You can’t make vagina kayaks in Japan.
Megumi Igarashi, a Japanese artist who goes by the name Rokudenashiko (translates roughly to “good-for-nothing child”), was arrested for the second time on December 3, 2014 because of her vagina-shaped kayak. The first arrest in July 2014 was for starting a crowdfunding campaign that paid for the boat’s construction. Dubbed the “Manbo,” or “Pussy Boat” (“Manbo” is a combination of the Japanese slang term for “pussy” and the word for “boat”), the kayak is made from a 3D rendering of Igarashi’s genitalia.
Igarashi has been creating vagina-inspired sculptures for a while—the artist has said that her intent is to make the vagina more “casual and pop,” breaking down taboos around the female genitalia. Her cute, colourful projects include such unique pieces as a vagina smartphone cover and vagina dioramas. The “Pussy Boat”, which continues Igarashi’s tradition of playful, boundary-pushing art, ended up being a crowdfunding success. Igarashi paddled her controversial kayak across the Tama River, between Tokyo and Kanagawa, before putting it on display at the Shinjuku Ganka Gallery in Tokyo.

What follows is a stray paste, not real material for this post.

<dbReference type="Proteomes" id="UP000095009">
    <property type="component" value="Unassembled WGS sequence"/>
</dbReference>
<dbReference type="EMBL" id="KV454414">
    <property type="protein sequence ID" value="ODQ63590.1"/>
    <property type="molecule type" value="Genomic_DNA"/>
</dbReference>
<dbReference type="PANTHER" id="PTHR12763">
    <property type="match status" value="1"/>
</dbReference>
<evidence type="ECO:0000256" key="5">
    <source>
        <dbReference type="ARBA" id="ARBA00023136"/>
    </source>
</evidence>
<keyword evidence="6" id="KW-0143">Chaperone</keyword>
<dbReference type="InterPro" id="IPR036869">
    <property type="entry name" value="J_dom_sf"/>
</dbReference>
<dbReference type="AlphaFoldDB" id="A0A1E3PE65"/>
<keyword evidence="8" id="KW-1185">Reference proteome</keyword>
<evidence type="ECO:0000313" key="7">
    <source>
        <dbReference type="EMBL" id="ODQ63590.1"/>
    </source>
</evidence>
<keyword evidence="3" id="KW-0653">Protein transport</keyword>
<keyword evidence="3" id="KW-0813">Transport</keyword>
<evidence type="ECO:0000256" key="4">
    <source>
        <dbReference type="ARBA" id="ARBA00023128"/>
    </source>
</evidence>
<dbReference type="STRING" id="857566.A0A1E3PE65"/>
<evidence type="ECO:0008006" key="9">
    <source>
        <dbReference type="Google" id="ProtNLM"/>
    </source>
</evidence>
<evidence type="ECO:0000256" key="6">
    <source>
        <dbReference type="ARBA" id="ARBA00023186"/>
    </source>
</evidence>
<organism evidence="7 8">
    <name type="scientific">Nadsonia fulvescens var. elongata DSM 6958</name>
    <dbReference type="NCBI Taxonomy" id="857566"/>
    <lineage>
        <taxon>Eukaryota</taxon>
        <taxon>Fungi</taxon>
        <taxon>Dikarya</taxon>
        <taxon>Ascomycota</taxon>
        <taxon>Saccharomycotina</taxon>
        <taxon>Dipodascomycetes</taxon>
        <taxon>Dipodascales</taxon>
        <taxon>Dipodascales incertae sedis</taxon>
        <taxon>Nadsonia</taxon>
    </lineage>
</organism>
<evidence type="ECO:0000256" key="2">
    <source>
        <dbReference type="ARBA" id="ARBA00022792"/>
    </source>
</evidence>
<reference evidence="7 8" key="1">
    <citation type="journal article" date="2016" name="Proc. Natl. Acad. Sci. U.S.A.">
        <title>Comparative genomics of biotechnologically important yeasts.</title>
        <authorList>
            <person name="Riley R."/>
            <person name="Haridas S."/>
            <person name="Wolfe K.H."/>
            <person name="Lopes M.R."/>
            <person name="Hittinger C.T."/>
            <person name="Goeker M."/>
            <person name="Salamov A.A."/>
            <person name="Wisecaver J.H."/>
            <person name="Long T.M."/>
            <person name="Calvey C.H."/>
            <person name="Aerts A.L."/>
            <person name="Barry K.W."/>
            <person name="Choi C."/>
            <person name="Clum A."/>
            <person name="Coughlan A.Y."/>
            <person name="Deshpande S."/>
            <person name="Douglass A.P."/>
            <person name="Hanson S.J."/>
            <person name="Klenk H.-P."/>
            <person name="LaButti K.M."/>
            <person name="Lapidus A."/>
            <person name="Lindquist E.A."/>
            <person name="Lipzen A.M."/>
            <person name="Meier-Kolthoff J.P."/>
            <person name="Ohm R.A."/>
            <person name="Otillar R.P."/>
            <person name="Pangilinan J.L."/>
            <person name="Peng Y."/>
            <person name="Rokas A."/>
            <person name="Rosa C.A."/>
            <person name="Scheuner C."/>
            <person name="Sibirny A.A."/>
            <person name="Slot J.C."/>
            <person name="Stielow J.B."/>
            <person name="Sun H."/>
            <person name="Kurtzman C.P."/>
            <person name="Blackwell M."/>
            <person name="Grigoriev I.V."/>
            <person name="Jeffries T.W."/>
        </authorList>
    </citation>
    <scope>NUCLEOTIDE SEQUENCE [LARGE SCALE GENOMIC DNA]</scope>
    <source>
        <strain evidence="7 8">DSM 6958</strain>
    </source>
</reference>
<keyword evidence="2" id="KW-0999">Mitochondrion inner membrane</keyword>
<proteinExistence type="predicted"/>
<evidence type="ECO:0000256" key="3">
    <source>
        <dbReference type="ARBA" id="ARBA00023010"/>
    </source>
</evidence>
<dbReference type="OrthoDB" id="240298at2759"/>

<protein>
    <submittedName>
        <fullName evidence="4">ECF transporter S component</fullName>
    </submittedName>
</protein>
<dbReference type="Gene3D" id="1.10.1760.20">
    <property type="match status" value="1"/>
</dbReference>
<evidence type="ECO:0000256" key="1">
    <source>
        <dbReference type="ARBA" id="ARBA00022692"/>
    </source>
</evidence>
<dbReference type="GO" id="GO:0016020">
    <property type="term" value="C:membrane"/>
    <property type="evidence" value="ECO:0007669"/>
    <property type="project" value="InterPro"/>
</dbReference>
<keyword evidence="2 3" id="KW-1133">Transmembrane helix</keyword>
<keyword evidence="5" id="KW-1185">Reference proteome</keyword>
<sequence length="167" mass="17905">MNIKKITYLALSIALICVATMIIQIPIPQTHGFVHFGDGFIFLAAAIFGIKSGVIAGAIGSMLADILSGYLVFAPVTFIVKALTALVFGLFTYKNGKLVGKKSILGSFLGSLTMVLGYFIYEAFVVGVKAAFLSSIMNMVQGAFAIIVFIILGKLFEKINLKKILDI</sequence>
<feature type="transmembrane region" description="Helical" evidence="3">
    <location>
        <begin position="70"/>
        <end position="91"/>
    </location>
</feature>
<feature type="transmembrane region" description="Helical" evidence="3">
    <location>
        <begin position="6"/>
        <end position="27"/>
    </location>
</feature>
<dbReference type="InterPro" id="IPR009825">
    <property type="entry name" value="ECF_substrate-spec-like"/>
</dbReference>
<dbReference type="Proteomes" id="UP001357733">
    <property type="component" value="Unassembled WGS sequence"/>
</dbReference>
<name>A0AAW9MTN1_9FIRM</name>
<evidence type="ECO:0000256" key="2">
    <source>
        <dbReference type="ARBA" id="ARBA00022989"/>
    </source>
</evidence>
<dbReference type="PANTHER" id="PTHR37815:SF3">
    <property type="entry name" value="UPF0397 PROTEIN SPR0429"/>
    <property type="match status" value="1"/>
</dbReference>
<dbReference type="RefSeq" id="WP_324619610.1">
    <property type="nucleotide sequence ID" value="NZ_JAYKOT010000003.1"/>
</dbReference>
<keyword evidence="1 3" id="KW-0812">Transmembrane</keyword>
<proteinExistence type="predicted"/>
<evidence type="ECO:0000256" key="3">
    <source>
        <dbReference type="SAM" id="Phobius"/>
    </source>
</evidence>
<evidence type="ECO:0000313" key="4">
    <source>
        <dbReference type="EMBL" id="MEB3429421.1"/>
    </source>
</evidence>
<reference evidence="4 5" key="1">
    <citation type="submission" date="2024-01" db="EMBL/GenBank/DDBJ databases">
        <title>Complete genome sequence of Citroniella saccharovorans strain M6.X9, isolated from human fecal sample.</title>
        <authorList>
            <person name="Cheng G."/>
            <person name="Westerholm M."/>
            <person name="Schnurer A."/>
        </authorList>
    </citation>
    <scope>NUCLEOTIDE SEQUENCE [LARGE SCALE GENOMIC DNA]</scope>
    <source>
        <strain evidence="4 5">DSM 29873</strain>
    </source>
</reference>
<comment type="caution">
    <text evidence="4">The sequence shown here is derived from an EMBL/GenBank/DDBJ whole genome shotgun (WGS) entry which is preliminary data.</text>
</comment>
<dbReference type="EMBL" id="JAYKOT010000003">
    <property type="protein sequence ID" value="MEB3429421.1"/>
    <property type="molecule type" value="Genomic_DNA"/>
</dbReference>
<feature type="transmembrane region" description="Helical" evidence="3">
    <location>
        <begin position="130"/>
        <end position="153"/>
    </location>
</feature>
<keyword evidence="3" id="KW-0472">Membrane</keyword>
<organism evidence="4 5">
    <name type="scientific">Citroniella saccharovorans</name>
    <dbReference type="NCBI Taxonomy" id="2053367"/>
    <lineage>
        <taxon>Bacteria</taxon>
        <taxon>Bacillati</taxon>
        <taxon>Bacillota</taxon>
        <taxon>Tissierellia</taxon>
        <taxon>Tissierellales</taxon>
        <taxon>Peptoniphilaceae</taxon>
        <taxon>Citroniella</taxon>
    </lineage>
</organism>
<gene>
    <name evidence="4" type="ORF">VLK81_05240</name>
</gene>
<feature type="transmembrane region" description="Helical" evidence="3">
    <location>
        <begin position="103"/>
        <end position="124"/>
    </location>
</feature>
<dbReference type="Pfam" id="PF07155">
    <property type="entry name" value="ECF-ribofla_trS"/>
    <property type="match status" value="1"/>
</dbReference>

Despite its reputation as a nation with a creative and unconventional pornography industry, Japan continues to enforce some pretty strict obscenity laws. Igarashi’s first arrest prompted many people to question Japan’s decision to censor all depictions of genitalia. “I don’t believe my vagina is anything obscene,” Igarashi was quoted as saying in a press conference after her first arrest. As media coverage of her story grew, a petition demanding Igarashi’s freedom eventually gained over 20,000 signatures and she was quickly released.
Igarashi’s second arrest comes after the artist is said to have distributed “obscene data” of the 3D-print project to a large number of interested contributors. Anyone who has the data for the boat and access to a 3D printer would be able to create their own vagina-shaped kayak—meaning that maybe someday Japan’s residents will see a whole fleet of Pussy Boats floating down the Tama River. In the meantime, Igarashi’s data sharing has the potential to lead to up to two years in jail and a fine of up to 2.5 million yen (about $24,000 Canadian).